Second Test, day four: Cook's dismissal turns game India's way

England's hopes of avoiding defeat suffered a hammer blow when captain Alastair Cook fell to the final ball of day four in the second Test against India.

India captain Virat Kohli raises his bat to celebrate scoring 50

Until Ravindra Jadeja had Cook lbw pushing forward in the last over, realistic hope endured that England might yet salvage a stalemate in Vizag.

They faced an unenviable task after taking seven India wickets in an extended morning session on day four to leave themselves facing a national-record 405-run chase to win - or alternatively bat out a minimum 150 overs to keep the series level at 0-0 with three to play.

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It would be a monumental effort to achieve either, but Cook and Haseeb Hameed sowed belief in a painstaking opening stand of 75 in 50 overs to help England reach stumps on 87-2.

India had stumbled from 98-3 to a lunchtime 204 all out, to Stuart Broad (4-33) and Adil Rashid (4-82), with Mohammed Shami and Jayant Yadav’s last-wicket stand accounting for 42 of their runs.

England’s stoic openers were never going to threaten any speed records in reply on a pitch which had shown signs of deterioration as early as day two.

It played relatively few tricks at the start of the fourth innings, however - and Cook (54), with the slowest half-century of his career, and Hameed proved equal to anything India could muster until deep into the evening session when the surface began to offer sporadic turn and variable bounce for Ravi Ashwin and Jadeja.

It was not until the 38th over that England inched to 50, Cook and Hameed having registered just two boundaries each.

Cook upped the tempo marginally in the final session, during which he survived both India reviews for lbw in the space of six balls on 45 - Jadeja and then Ashwin the men disappointed by umpire’s call.

Yet it was a measure of the challenge still towering over England that their highest successful run chase in any climate is still their 332-7 in Melbourne 88 years go - while the top score by any tourists in India remains West Indies’ 276-5 to draw in Delhi in 1987.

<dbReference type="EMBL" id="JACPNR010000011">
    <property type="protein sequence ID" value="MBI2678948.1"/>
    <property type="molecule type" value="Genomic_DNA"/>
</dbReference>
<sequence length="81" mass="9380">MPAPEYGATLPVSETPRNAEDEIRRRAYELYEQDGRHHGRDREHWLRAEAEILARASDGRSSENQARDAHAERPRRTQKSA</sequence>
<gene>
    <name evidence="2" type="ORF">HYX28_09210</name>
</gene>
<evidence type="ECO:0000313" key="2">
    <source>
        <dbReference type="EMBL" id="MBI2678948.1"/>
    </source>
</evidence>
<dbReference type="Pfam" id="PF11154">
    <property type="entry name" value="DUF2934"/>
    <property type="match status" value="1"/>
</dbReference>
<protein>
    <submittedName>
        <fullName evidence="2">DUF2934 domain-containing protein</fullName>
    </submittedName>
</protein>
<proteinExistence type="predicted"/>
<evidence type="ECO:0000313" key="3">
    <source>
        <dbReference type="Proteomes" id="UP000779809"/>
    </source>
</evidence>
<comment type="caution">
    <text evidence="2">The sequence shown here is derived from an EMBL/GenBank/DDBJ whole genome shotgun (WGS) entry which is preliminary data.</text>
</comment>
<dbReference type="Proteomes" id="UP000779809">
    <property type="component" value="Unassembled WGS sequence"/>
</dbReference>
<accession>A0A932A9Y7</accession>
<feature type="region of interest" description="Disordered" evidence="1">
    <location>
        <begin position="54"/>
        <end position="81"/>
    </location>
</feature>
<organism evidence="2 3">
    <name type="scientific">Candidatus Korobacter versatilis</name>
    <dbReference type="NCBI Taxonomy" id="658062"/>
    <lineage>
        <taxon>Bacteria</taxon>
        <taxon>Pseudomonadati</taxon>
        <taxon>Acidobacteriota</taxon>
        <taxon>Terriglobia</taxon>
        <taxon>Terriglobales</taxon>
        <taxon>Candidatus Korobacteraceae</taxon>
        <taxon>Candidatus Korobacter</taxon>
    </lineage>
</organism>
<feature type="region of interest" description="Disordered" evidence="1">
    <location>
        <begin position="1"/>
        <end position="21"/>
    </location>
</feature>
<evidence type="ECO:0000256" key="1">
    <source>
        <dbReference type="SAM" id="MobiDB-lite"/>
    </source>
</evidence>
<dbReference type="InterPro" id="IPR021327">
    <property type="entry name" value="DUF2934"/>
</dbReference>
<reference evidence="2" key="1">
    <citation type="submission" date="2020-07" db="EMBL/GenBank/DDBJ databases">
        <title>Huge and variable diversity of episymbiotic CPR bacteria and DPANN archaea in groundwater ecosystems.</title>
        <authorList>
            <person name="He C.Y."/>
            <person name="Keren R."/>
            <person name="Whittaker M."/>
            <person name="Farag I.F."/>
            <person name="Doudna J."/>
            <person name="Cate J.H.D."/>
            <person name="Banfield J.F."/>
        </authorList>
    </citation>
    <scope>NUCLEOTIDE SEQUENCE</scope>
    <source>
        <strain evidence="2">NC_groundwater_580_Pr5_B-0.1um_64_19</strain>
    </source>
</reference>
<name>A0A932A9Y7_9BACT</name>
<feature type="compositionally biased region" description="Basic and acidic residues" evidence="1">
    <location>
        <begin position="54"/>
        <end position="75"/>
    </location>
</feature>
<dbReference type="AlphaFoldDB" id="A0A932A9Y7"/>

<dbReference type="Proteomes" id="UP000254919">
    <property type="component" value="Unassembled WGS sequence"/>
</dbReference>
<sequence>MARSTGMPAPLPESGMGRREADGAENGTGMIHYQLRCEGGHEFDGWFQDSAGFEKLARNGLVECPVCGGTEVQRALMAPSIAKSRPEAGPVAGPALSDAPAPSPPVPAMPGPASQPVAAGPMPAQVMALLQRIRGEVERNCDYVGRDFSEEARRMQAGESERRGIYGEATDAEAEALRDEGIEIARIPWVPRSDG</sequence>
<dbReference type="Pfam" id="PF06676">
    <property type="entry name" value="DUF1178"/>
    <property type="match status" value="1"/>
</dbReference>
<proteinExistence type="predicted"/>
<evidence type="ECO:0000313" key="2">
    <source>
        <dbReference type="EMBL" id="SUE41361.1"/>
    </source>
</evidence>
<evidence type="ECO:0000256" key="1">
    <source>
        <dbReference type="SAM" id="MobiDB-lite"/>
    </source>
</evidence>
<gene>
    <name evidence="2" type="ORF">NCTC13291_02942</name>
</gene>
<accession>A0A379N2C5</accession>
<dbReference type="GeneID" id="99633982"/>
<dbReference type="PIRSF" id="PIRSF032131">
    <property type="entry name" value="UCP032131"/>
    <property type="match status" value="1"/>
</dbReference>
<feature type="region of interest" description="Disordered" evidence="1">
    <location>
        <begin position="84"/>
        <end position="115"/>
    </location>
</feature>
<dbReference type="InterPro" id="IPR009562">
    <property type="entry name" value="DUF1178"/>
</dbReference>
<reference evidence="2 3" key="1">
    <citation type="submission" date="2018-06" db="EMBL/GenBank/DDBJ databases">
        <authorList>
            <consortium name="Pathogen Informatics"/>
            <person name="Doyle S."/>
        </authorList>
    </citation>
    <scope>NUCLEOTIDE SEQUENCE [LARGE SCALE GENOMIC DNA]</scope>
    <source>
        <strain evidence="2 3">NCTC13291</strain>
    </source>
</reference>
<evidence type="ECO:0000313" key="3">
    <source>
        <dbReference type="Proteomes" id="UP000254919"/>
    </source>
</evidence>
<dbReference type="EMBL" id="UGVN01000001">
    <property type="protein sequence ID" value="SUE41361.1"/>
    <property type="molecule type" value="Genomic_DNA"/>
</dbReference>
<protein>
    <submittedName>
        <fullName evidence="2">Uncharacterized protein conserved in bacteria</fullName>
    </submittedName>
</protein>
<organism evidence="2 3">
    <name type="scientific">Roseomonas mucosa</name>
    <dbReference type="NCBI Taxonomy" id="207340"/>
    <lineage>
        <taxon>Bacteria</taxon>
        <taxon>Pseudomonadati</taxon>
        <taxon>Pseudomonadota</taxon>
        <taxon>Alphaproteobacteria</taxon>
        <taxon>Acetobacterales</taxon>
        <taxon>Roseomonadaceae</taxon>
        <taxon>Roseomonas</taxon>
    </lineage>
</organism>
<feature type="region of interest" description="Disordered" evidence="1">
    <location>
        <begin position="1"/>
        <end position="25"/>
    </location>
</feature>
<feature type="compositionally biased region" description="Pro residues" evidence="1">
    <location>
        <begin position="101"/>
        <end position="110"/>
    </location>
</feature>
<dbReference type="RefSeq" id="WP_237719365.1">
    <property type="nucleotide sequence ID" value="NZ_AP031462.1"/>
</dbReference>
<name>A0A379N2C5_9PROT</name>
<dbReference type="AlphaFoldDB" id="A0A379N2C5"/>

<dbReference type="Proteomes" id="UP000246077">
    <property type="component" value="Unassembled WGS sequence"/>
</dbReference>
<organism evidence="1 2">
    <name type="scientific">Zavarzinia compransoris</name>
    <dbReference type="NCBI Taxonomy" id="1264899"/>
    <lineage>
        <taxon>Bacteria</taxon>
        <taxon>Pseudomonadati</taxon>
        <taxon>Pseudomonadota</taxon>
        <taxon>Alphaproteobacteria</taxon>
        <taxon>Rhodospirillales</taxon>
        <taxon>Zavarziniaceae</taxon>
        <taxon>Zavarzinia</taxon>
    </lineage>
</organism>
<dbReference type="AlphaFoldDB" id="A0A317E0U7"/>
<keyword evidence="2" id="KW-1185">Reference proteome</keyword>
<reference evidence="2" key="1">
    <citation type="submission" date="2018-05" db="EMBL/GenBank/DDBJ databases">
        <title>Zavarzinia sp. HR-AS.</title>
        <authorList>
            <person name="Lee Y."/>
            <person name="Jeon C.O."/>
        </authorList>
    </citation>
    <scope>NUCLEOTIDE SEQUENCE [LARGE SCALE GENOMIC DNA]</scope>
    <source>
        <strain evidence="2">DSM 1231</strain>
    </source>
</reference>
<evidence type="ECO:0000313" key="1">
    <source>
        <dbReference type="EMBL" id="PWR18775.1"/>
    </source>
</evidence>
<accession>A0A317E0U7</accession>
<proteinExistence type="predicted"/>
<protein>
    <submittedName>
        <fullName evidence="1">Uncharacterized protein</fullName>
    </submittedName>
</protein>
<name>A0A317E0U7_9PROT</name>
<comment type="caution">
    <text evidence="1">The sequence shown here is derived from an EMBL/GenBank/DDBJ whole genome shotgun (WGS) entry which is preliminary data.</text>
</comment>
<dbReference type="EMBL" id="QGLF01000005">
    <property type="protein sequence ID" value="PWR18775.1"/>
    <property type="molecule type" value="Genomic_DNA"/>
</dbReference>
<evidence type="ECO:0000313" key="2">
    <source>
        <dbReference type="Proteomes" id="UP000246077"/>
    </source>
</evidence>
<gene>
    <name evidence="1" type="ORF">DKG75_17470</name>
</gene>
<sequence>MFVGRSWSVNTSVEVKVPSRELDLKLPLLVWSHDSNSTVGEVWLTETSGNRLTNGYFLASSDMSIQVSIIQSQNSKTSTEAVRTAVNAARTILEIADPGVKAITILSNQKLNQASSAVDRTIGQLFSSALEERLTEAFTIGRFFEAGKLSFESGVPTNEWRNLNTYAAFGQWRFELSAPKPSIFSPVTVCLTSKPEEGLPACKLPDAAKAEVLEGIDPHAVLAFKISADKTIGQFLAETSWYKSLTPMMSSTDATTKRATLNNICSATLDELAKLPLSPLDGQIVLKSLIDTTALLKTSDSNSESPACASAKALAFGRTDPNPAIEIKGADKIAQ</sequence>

England’s best was 241-5 in a Madras stalemate 52 years ago.

Hameed’s admirable three-hour vigil ended when he fell victim to an Ashwin off-break that barely bounced and sneaked under his bat to pin him in front lbw.

But Cook stayed put to reach his 50 from 172 balls in almost three-and-a-half hours, and seemed set to close out the day alongside Joe Root until Jadeja struck.

Broad had earlier defied the pain of the tendon strain in his right foot, diagnosed the previous evening, to double his wicket tally.

It was Rashid who got the prize wicket of Virat Kohli, 19 runs short of what would have been the India captain’s second century of the match.

But Broad began India’s relative struggles.

His dismissal of Ajinkya Rahane doubtless furrowed the brows of England’s batsmen amid the celebrations - because a short-of-a-length ball kicked alarmingly to take the edge for a routine slip catch.

Broad then made short work of Ashwin, caught behind via a faint outside-edge on an attempted push-drive, and Rashid soon got Wriddhiman Saha too - lbw to a googly.

Kohli departed to the leg-spinner, thanks to a memorable catch at slip as Ben Stokes dived to his right to hold on one-handed, and Jadeja’s plan to go after Rashid brought him a six over long-on before he holed out at deep midwicket.

Umesh Yadav fell for a duck to a sharp catch by Jonny Bairstow, trying to mow runs to leg off Rashid. But the 10th-wicket pair delayed lunch until the belated introduction of Moeen Ali resulted immediately in the stumping of Shami.